Whether the observed decrease in HLA-DR+ monocytes in IPF and LR COVID PF arise from the same mechanism remains unknown, but further review of monocyte dysfunction in pulmonary fibrosis will require careful consideration of which monocyte subpopulations are affected.
To date, severe COVID-19 infection has been associated with an increase in CD8+ T cell activation as well as suppression of naïve CD4 T cells.
The study findings found evidence of each of these in T cell phenotypes in the LR COVID PF cohort. Compared to ER COVID PF patients, controls, and IPF patients, LR COVID PF patients had fewer naïve CD4+ T cells, and their CD8+ T cells expressed significantly greater levels of activation markers (HLA-DR and CD38).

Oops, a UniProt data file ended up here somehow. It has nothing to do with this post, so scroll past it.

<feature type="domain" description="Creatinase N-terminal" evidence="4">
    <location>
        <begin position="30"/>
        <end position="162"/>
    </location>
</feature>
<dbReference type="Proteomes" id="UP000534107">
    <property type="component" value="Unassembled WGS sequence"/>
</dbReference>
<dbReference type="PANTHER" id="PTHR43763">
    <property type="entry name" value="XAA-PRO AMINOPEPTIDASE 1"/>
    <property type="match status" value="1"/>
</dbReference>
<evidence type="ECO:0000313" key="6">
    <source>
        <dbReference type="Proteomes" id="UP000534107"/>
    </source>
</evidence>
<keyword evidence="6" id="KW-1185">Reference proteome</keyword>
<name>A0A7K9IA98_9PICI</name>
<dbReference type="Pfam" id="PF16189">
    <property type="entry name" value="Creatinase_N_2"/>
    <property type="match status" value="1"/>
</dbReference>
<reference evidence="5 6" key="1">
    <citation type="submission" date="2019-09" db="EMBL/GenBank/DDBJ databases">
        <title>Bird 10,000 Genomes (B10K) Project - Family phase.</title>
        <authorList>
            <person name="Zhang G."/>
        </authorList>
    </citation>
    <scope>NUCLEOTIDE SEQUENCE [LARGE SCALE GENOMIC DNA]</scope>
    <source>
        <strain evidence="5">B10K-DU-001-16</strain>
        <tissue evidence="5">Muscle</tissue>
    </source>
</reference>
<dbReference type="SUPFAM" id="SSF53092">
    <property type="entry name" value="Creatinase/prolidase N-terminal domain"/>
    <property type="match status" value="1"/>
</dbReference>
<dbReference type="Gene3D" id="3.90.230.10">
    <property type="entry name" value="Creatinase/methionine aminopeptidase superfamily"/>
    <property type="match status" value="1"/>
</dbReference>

Hence the study team posit that the T cell response in LR COVID PF patients is polarized toward an effector or memory phenotype rather than naïve state, similar to that described in another past study.
Such as chronic inflammatory state may lead to senescence of CD8+ T cells, a state common in IPF.
Though the study did not observe gene expression changes suggestive of T cell senescence in the LR COVID PF cohort at the measured time point, a previous study found that shortened telomere length, a defining characteristic of cellular senescence and feature associated with worse survival in IPF, is an independent risk factor for developing fibrotic-like radiographic abnormalities after severe COVID-19.